document the result as +R ( Rinne Positive ). Gag and swallow reflexes. When either you or your patient stops hearing the tone. as well as taste on posterior 1/3 of tongue.You’ll perform the Schwabach test to compare your hearing by bone conduction with your patient’s hearing by bone conduction. If everything’s OK. Repeat the test on your patient’s left mastoid process. Important: these two nerves operate as a unit and should be tested and evaluated together. If all’s well. Quinine. the result. Possible causes of abnormalities: Inflammation. Always document the type of test you performed. lungs. your patient will hear the tone carried by air conduction twice as long as the tone carried by bone conduction. Continue to alternate the tuning fork between your patient’s mastoid process and your mastoid process. and place the fork on your right mastoid process. then. Sensory Function: Swallowing movements and saliva secretion. In this case. 7. in your nurses’ notes. Also. Repeat the same procedure on your patient’s left ear. Listen for the sound. middle fossa skull fracture. and stomach. 7)Nerve/s: Glossopharyngeal( IX ) Vagus( X ) Types:Motor . Test: Throat movement . count the seconds the other continues to hear it. Sensation in the pharynx and larynx. esophagus. Air conducted tone heard twice long in both ears as bone-conducted tone. particularly from Aspirin. (8 ) Normal Findings:Equal hearing in both ears. you’ll stop hearing the tone at the same time. But remember.Ask your patient to tell you when she no longer hears the tone. make sure your hearing is normal before you begin or the test won’t be accurate. If you suspect your patient has a hearing deficit. 6. she should say she hears the sound immediately. drug toxicity.Then. and the kind of tuning fork used. place a vibrating 256-Hertz tuning fork on his or her right mastoid process until she says she hears the sound. recommend she get an audiogram for a more accurate assessment. Note the length of time she heard the tone. intracranial tumor. autonomic innervation of heart. immediately mask the sound in yourleft ear. or Streptomycin. If both of you have normal hearing. Ask your patient to mask the sound in her left ear.

As you depress his or her tongue with a tongue depressor.Instruct your patient to open his or her mouth and say “Ah”. Cough strong. Test: Neck muscle strength Stand facing your patient.. Place your left hand on the right side of your patient’s face. syringobulbia. remember that a weak gag reflex may be normal in an elderly patient. inflammation. Test: Gag reflex Instruct your patient to open his or her mouth. Test: Tongue movement Ask your patient to open his or her mouth. Test: Vocalization Ask your patient to speak or cough. As he or she does. Normal Findings:Patient’s voice clear and strong. Test: . Test: Shoulder movement Stand facing your patient. touch a cotton swab to either side of his or her pharynx. amyotrophic lateral sclerosis. Normal Findings:When patient speaks.. Repeat the procedure on the left side of her face. his or her uvula and soft palate move straight up. Instruct him or her to turn her head toward his or her right side. vascular lesions. syringobulbia. Possible causes of Vagus ( X ) nerve damage: Acute anterior poliomyelitis. against your hand’s pressure. Possible causes of abnormalities: Extrasmedullary tumors.. However. occipital bone necrosis. 9)Nerve:Hypoglossal( XII ) Type:Motor Function:Innervates tongue muscle. Normal Findings:Patient gags. Place your hands on his or her shoulders. multiple sclerosis 8)Nerve:Spinal Accessory( XI ) Type:Motor Function:Innervates sternocliedomastoid and trapezius muscles. Normal Findings:Tongue is motionless and centered on mouth floor. Normal Findings:Firm jaw pressure against your hand. demyelinating diseases of the medulla. Possible causes of Glossopharyngeal ( IX ) nerve damage: Intracranial tumor or infection. and observe his or her tongue at rest. observe his or her uvula and soft palate. intramedullary lesions. Normal Findings:Patient lifts shoulder despite your downward pressure. Ask him or her to lift his or her shoulders as you apply moderate downward pressure. amyotrophic lateral sclerosis.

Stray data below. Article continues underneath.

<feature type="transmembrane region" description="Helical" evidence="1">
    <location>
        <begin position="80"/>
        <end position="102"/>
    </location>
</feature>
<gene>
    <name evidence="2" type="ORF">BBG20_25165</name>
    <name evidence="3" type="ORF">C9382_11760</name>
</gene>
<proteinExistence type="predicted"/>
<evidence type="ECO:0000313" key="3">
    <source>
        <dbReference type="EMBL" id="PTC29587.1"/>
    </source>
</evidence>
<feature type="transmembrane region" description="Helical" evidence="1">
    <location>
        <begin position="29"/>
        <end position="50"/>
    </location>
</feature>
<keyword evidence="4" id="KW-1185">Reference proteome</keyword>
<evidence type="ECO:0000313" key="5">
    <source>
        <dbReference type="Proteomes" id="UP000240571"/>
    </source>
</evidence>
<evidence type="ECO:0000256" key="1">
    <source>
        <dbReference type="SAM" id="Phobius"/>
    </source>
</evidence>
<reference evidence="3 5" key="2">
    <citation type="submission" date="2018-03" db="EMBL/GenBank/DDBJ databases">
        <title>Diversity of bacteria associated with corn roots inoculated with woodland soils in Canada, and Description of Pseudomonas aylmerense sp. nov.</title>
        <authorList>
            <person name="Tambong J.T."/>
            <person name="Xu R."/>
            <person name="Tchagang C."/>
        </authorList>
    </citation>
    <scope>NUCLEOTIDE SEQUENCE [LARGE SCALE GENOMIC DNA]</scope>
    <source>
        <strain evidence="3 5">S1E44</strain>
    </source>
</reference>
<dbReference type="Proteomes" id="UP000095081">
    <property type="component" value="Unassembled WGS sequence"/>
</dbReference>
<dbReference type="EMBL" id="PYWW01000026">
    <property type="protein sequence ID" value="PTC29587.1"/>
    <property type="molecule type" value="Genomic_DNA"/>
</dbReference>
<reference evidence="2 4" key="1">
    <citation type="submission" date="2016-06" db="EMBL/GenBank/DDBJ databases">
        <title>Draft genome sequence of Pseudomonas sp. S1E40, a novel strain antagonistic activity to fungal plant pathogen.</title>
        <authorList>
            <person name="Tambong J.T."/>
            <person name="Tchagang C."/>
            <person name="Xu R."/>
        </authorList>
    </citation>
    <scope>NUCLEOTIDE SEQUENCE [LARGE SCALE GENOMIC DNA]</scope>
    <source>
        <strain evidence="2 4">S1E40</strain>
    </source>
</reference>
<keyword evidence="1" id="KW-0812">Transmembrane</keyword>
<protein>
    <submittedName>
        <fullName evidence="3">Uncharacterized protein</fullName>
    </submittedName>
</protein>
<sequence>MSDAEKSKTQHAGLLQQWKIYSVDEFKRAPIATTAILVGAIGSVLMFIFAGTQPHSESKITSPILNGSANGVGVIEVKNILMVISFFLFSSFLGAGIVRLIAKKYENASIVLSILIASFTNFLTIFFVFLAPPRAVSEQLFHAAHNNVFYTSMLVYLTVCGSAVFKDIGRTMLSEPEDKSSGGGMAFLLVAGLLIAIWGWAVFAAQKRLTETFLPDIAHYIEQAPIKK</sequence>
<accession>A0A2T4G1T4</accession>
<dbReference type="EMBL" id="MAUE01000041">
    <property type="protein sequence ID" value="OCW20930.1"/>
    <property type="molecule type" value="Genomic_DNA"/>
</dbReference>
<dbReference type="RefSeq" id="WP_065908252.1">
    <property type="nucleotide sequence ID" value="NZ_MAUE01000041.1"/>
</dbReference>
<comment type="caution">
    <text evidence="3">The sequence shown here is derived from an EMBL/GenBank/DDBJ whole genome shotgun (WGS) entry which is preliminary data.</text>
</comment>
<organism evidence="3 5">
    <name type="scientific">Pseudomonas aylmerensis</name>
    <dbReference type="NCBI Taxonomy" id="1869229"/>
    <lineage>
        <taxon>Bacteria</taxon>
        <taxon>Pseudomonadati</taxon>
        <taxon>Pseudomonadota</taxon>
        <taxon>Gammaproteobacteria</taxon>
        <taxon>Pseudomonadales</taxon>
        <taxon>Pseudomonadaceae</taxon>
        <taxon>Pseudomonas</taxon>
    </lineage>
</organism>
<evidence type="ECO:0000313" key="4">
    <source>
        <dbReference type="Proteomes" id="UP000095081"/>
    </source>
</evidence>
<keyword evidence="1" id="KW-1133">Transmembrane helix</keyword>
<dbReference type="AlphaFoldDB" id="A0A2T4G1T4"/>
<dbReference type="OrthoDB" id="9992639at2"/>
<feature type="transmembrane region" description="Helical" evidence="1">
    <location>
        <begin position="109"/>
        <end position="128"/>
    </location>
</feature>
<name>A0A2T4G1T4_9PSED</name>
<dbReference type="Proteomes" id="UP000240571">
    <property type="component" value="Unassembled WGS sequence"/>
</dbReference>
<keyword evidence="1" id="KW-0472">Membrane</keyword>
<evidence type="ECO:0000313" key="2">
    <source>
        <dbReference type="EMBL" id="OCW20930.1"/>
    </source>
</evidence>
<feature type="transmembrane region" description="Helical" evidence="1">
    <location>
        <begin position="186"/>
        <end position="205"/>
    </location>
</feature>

Test: Tongue strength Instruct your patient to press his or her tongue against one cheekwall. amyotrophic lateral sclerosis. Repeat test on other cheek. Normal Findings:Fast.Tongue Movement Instruct your patient to stick out her tongue. ask him or her to stick his or her tongue out and move it from side to side as quickly as possible. ( 10 ) Test: Tongue Movement Instruct your patient to dart his or her tongue in and out quickly. Apply fingertip pressure to outside of cheek as patient usestongue to resist pressure. Possible causes of abnormalities: Syringobulbia. alcoholism. or CVA . Normal Findings:Protruding tongue appears centered between lips. Normal Findings:Patient exerts firm tongue pressure against your fingertips. Expect slight tongue movement. Then. smooth tongue movement.